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|Written by Ivan Radford|
|Wednesday, 04 January 2012 07:26|
Director: Michael Dowse
Dum dum dum do-da do-da, dum dum dum do-da do-da, dum dum dum do-da, dum dum dum do-da DO-DA.
The tune, of course, from popular Belgium-Holland dance group 2 Unlimited’s hit single, Get Ready for This. Or, as it’s better known, the theme music for SNES game NHL 96 – widely regarded (by me) to be the most realistic presentation of ice hockey ever. EVER.
But now, Nintendo have some competition in the form of Goon. Written by Jay Baruchel and Evan Goldberg, it’s a sports comedy about Doug Glatt (Wiliam Scott), a nice-but-dim youngster with a talent for lamping people round the head. Naturally, he becomes an ice hockey player.
Encouraged by his fast-talking best friend (Baruchel), Glatt builds up a bit of a reputation among the fans. In a sport that celebrates that noble history of people punching each other on a slippery surface while carrying big sticks, Glatt punches people on a slippery surface while carrying a big stick like no other – except, perhaps, for seasoned slapper Ross “The Boss” Rhea (Schreiber).
Teaching his team about actual teamwork, Glatt whacks, whallops and bleeds his way to the play-offs, where Rhea’s right hook is waiting. If you can’t guess where this is going by now, you might as well hit yourself with a hockey stick and call it quits.
No, Michael Dowse’s sports movie won’t win points for clever plotting, but it scores repeatedly for everything else. From its slow-mo opening shot of a blood-splattered tooth dropping onto the ice (accompanied by loud classical music), Goon somehow manages to be both ludicrously serious and seriously ludicrous. The gore is wonderfully overplayed, but the amusing violence has a gut-wrenching accuracy to it – one given an extra kick by Liev Schreiber’s intimidating rival.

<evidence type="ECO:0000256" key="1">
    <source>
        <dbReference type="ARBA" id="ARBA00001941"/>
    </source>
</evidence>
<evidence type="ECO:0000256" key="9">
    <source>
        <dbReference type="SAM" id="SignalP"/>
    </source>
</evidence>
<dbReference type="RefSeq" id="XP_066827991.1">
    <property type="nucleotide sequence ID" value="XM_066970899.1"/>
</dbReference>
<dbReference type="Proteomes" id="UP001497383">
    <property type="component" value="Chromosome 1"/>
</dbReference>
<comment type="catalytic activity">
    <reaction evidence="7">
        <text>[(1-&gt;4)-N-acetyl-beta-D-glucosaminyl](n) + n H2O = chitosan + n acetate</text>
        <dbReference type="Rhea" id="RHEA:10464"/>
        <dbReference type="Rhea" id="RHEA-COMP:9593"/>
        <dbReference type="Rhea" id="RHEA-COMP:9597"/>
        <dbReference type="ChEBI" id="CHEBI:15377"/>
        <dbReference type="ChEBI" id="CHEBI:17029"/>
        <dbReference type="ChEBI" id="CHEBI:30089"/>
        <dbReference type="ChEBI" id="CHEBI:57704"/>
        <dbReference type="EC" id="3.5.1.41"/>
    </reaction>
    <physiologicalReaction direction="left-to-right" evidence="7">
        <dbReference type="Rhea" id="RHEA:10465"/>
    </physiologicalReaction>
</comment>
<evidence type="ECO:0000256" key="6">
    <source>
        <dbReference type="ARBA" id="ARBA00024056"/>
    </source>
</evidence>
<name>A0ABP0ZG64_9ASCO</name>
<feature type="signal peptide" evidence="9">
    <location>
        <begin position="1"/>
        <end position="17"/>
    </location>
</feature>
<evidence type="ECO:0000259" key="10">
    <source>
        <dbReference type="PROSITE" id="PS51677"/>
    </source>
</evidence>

In between the great puck action, solid scripting and Dowse’s nippy visuals, plaudits should go to Sean William Scott who transforms himself to give a surprisingly sensitive performance. What could have been a gross-out swear-fest (see Baruchel’s best friend) is turned by Scott into a sweet story of an outcast come good. Scenes with his dysfunctional, intelligent family are touching and believable, as is his naïve loyalty to his (exceptionally hairy) teammates. His unwavering cuteness even manages to woo unsuspecting Eva (Pill).
Compare this to Scott’s more familiar roles in American Pie, Evolution and Dude, Where's My Car? and this is almost award-worthy stuff. Even if he does spend the whole film wearing a shirt with “69” on the back – yes, for exactly those reasons.
Is it the new Slap Shot? Perhaps not, but Goon is certainly subtler than you’d expect. As for The Mighty Ducks, they wouldn’t stand a chance in a fistfight. In fact, all Goon needs is little bit of Dutch-Belgian Eurodance backing and it could even rival NHL 96 on the SNES. And ice hockey praise doesn’t come higher than that. Speaking of which, I’m off to pummel some pixels with my controller pad.
A heart-warming blend of blood, ice and puny brains, Goon is a thugtastic treat at the start of awards season.
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